''Sociology'' studies the social rules and processes that bind, and separate, people not only as individuals, but as members of associations, groups, and institutions.
A typical textbook definition of sociology calls it the study of the social lives of humans, groups and societies. Sociology is interested in our behavior as social beings; thus the sociological field of interest ranges from the analysis of short contacts between anonymous individuals on the street to the study of Globalisation.
Sociology as a discipline emerged in the 19th century as an academic response to the challenge of Modernity: as the world is becoming smaller and more integrated, people's experience of the world is increasingly atomized and dispersed. Sociologists hoped not only to understand what held social groups together, but also to develop an ''antidote'' to social disintegration.
Today sociologists research macro-structures that organize society, such as race or ethnicity, class and gender, and institutions such as the family; social processes that represent deviation from, or the breakdown of, these structures, including crime and divorce; and micro-processes such as interpersonal interactions.
Sociologists often rely on quantitative methods of social research to describe large patterns in social relationships, and in order to develop models that can help predict social change and how people will respond to social change. Other branches of sociology believe that qualitative methods -- such as focused interviews, group discussions and ethnographic methods -- allow for a better understanding of social processes.
The term was coined by Auguste Comte, who hoped to unify all studies of humankind--including history, psychology and economics. His own sociological scheme was typical of the 18th century; he believed all human life had passed through the same distinct historical stages and that, if one could grasp this progress, one could prescribe the remedies for social ills.
In the end, Sociology did not replace the other social sciences, but came to be another of them, with its own particular emphases in terms of subject matter and methods. Today, Sociology studies humankind's organizations and social institutions, largely by a comparative method. It has concentrated particularly on the organization of complex industrial societies.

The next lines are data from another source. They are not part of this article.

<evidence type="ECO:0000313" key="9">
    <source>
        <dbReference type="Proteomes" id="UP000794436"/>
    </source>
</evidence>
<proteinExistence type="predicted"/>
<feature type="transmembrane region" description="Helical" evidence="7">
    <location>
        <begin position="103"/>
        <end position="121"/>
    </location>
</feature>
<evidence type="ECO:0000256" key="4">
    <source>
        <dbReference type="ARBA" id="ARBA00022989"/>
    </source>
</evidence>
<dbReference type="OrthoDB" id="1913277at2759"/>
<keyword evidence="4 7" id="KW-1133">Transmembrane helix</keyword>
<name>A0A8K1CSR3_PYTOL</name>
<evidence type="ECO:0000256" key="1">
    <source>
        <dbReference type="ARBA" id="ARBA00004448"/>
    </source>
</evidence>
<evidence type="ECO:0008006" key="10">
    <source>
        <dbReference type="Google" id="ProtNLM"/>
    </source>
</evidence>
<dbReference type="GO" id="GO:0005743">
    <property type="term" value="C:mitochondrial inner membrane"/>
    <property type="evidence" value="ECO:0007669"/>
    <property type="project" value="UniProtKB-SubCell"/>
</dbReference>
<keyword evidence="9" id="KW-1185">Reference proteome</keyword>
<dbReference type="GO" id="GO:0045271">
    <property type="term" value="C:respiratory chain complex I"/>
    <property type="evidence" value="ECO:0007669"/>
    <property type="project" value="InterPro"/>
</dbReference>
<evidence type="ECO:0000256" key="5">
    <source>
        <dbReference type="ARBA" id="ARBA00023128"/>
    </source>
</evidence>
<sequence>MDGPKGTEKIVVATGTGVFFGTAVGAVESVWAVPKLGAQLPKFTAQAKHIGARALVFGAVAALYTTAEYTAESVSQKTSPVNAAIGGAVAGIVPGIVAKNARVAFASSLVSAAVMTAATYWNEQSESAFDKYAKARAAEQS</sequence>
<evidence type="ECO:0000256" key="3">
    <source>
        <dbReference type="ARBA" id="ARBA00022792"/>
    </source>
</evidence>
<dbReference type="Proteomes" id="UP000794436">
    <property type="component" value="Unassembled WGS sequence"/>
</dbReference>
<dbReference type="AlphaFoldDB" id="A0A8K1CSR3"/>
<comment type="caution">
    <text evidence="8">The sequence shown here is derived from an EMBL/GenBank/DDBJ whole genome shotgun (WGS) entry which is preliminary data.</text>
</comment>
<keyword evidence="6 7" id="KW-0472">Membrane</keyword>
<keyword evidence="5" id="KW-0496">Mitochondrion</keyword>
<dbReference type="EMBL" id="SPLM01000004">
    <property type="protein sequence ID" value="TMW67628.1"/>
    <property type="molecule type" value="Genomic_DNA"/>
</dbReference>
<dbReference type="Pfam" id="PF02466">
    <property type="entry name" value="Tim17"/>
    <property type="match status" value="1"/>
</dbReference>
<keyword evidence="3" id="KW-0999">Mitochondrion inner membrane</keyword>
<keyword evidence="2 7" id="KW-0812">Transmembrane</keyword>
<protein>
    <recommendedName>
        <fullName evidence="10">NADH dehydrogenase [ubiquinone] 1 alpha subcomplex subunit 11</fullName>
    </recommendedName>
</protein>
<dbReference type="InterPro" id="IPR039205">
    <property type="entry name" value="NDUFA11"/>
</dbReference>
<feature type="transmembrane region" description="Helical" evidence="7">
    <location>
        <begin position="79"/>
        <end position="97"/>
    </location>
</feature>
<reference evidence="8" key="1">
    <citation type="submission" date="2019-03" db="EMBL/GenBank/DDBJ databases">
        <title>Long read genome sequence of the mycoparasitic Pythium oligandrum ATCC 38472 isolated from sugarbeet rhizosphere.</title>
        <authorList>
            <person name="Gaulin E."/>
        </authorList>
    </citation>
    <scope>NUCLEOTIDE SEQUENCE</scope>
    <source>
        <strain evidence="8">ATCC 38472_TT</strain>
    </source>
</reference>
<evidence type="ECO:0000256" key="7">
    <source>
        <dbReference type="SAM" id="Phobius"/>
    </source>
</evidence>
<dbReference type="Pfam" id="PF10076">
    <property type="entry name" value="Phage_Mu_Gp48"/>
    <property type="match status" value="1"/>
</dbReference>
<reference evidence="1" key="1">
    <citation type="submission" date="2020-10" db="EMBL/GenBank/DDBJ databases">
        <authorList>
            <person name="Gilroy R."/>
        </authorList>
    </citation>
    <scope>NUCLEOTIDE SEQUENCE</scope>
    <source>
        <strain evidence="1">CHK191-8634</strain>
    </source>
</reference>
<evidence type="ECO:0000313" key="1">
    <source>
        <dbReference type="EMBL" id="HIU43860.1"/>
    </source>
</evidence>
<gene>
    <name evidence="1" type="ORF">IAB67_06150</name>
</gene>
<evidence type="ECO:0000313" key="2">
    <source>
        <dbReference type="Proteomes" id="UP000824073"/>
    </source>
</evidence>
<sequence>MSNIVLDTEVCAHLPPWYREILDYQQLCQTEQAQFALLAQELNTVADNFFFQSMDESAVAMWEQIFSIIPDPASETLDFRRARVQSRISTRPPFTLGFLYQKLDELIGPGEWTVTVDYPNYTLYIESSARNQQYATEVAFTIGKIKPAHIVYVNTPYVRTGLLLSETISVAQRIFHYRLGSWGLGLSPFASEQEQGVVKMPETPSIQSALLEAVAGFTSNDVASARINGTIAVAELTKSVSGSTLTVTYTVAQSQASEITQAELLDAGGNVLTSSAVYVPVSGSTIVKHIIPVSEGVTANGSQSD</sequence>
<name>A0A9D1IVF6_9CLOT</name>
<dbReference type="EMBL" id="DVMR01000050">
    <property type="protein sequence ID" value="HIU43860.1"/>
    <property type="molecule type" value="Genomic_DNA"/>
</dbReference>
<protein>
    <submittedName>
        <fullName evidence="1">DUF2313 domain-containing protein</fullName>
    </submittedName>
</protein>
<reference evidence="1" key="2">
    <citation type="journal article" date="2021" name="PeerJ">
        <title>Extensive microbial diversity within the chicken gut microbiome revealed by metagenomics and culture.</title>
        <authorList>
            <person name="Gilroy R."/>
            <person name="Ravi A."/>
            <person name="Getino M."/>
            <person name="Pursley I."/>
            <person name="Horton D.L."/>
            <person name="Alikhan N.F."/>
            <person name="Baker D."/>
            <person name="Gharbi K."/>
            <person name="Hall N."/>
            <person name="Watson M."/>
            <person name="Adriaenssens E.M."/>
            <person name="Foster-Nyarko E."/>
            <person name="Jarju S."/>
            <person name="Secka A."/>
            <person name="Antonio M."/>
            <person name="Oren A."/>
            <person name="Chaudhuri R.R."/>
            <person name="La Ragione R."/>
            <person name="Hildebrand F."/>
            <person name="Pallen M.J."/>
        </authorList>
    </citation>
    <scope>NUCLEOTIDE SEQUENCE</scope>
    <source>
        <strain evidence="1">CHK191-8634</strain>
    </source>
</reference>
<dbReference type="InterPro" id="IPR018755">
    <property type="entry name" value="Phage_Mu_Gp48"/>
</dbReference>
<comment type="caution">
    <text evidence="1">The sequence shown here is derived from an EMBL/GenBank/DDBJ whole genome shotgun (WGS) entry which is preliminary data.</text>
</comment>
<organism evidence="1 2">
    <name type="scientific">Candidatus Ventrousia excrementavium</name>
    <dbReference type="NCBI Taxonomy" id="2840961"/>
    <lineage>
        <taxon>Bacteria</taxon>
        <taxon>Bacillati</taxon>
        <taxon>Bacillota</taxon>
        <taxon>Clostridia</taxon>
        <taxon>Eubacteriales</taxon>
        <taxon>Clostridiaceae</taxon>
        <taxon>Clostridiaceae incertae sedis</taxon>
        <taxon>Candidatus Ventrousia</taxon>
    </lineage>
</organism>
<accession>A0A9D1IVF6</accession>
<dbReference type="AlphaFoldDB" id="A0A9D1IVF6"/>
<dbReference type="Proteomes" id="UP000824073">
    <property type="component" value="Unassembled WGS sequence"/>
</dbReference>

*Interactionism or Social Action theory and Symbolic-Interactionism
*Human Ecology (sometimes included into sociology proper)
*Sociology of Religion
*Sociology of Science and Technology
*Sociology of Markets
*Sociology of Industrial Relations
Famous sociologists include Auguste Comte, Emile Durkheim, Ferdinand Toennies (Ferdinand TÃ¶nnies) - Georg Simmel, Max Weber, Albion Woodbury Small, Charles Horton Cooley, Pitirim Sorokin, Robert E. Park, Karl Mannheim, Talcott Parsons, Robert K. Merton, Peter Blau, Reinhard Bendix, Norbert Elias, John Rex, David Lockwood, Erving Goffman, Harold Garfinkel, and Anthony Giddens. Karl Marx would not have called himself a sociologist, but his thought has had an immense impact on sociological theory.
__Comparison to other Social Sciences__
In the early 20th century, sociologists and psychologists who conducted research in non-industrial societies contributed to the development of Anthropology. It should be noted, however, that anthropologists also conducted research in industrial societies. Today sociology and anthropology are better contrasted according to different theoretical concerns and methods rather than objects of study.
A distinction should be made between these and forensic studies within these disciplines, particularly where anatomy is involved. These latter studies might be better named as Forensic Psychology.
Social theory is a distinction applied to the work considered outside of the mainstream of sociology. Among sociologists who model their work on the successful sciences of physics or chemistry, social theory may be applied to all work produced outside of the Scientific Method, in contradistinction to a ''sociological'' theory which has been ''correctly'' tested. However, a natural science model has never completely predominated sociology, nor has their ever been much consensus, even among the adherents of that model, as to what would constitutes valid evidence or even the proper unit of analysis. Consequently, the distinction between sociology and social theory has has always been more reflective of classifier than the theory described as belonging to one or the other. Many theorists prefer to describe themselves as social theorists because they are critical of the sociological community or were not trained as sociologists.
Marxist Theory, Critical Theory, Post-Colonialism, Feminist Theory, Structuralism, Post-Structuralism, Postmodernism, and other theories probably unmentioned have all at times been considered outside the mainstream of sociology and been referred to as social theory. However, as all these theories have been adopted to some extent by mainstream sociology, distinctions are made less often.